In a changing world, it’s the improvisers that win

Truant London's Chris Jefford looks to how pianists and rappers adopt an improviser mindset, and stresses that it can be an opportunity

I’ve always been fascinated by those with the knack for freestyle. The comic with the side-splitting improv, the rapper slaying an opponent in a clash, the insane talent of creating something special and memorable out of an unexpected or continually changing situation.

There are many examples of brilliant improv, but I became aware recently of one brilliant example that stuck with me. In 1975, Keith Jarrett — a brilliant jazz and classical pianist — turned up to play a sold-out concert at the Cologne Opera house.

He was tired, was suffering from a bad back made worse by the 350-mile drive from his previous concert in Zurich and was presented with his piano for the evening. Not the Bosendorfer 290 Imperial concert grand piano that he had asked for, but a far smaller tired, substandard, out of tune baby grand, with malfunctioning pedals.

Not what he’d expected.

Amazingly, he not only went out and performed to an audience of 1,300 but over the course of the next 76 minutes produced two stunning, completely improvisational pieces that still to this day comprise the best-selling piano album of all time.

As a card carrying ‘planner’, the thought of having to perform on-the-fly is scary enough let alone with equipment that is substandard and in front of over a thousand paying customers. You couldn’t have got me on that stage for love nor money.

Yet with the world seemingly changing faster than ever, the idea that we can really be prepared for anything feels increasingly old school. You can’t opt-out of change, it’s the norm to have best laid plans torn to shreds as the world moves on.

And so, we’re faced with two choices

Do we spin out, stress out, and fight to maintain a clear course through the mayhem, or should we tune in, chill out, and improvise? Be more Keith if you will.

Improvisation gets a bad rap as ‘winging it’, a jazz-hands, seat-of-the-pants performance born out of piss-poor planning. But as Robert Poynton notes in his brilliant Do/Improvise book, “People think of improvisation as unruly and chaotic but…it is a discipline with a system of rules that guide your conduct.”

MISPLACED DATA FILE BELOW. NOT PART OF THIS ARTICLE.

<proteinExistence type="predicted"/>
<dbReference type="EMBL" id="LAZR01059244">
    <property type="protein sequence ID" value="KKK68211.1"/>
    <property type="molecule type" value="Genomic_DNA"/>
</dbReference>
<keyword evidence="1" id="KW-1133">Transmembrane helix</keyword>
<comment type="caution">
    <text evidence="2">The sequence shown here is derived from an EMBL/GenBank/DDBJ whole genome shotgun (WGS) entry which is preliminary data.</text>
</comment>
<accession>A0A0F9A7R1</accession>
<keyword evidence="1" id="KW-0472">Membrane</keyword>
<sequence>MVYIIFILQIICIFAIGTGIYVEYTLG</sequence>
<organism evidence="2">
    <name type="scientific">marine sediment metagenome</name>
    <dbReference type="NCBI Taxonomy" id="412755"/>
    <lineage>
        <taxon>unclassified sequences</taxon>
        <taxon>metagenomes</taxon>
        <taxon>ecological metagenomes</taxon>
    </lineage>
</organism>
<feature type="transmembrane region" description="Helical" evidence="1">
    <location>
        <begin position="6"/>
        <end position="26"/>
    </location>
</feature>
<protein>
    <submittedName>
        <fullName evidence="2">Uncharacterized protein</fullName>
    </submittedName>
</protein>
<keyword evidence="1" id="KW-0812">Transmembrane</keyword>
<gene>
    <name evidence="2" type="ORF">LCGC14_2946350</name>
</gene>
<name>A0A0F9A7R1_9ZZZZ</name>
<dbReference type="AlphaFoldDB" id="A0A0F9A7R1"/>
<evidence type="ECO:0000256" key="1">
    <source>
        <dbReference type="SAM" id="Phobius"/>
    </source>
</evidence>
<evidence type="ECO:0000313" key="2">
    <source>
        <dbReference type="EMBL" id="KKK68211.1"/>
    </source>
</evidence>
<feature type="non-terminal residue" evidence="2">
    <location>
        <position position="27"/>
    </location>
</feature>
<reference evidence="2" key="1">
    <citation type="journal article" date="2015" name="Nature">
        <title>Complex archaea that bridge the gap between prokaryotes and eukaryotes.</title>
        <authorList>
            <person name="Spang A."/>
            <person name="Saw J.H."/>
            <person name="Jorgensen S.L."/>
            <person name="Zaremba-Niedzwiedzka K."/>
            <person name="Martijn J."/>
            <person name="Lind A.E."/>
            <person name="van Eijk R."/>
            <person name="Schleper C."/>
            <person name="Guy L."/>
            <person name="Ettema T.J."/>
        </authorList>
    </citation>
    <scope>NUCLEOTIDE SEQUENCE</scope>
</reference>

Improvisation isn’t magic, it’s something that we can — and perhaps should — learn to be better at, and more confident doing. At its heart, it’s a commitment to acute awareness, the removal of expectations, and spotting opportunities to create.

According to Poynton, improvisation has ‘a number of uncommon virtues’.

Firstly we should assume that events are always out of our control, we should dispel with the myth that we’re in charge of things. With that in mind, we should be discouraged from trying to tame them. After all, what’s the point? We’ll only get ourselves wound up by trying to fix the world into our vision of how it should be.

And that leads to the last virtue of focusing on how to use whatever the world gives you, however it turns up, everything is an opportunity.

Adopting an improviser mindset means that suddenly change isn’t a scary thing, quite the opposite. With an open mind we can see every change as an opportunity to create something new.

As Miles Davis — his Kind of Blue album being another brilliant example of highly-skilled improvisation – once famously said, “in improvisation, there are no mistakes”, and when you start to look at every changing scenario as an opportunity to listen, to discover, to learn and to create something new, then we can all really face into it and move our businesses, our brands and ourselves forward with all the optimism and certainty we’ll ever need.

Featured image: Harry Swales / Unsplash

Chris Jefford

Chris Jefford has spent his 20-year career working across a range of media and technology roles. Starting his first business at the age of 14, Chris graduated with an Economics degree before moving into technology at the dawn of the Internet in 1998. Father of two and hip-hop devotee, he started his career working for a range of original dot-com start-ups, before settling in adland in 2006 working as the operations lead at Y&R on the Microsoft account.He went on to become Head of Digital at Holler, working with the likes of Channel 4 and Yahoo!, before moving to become Director of Innovation at Saint@RKCR/Y&R, where as one of the first employees, he was instrumental in helping the business grow to become agency of the year. In 2011, he left to start his current business, Truant London, with his partners Dave and Simon, where he is now CEO.

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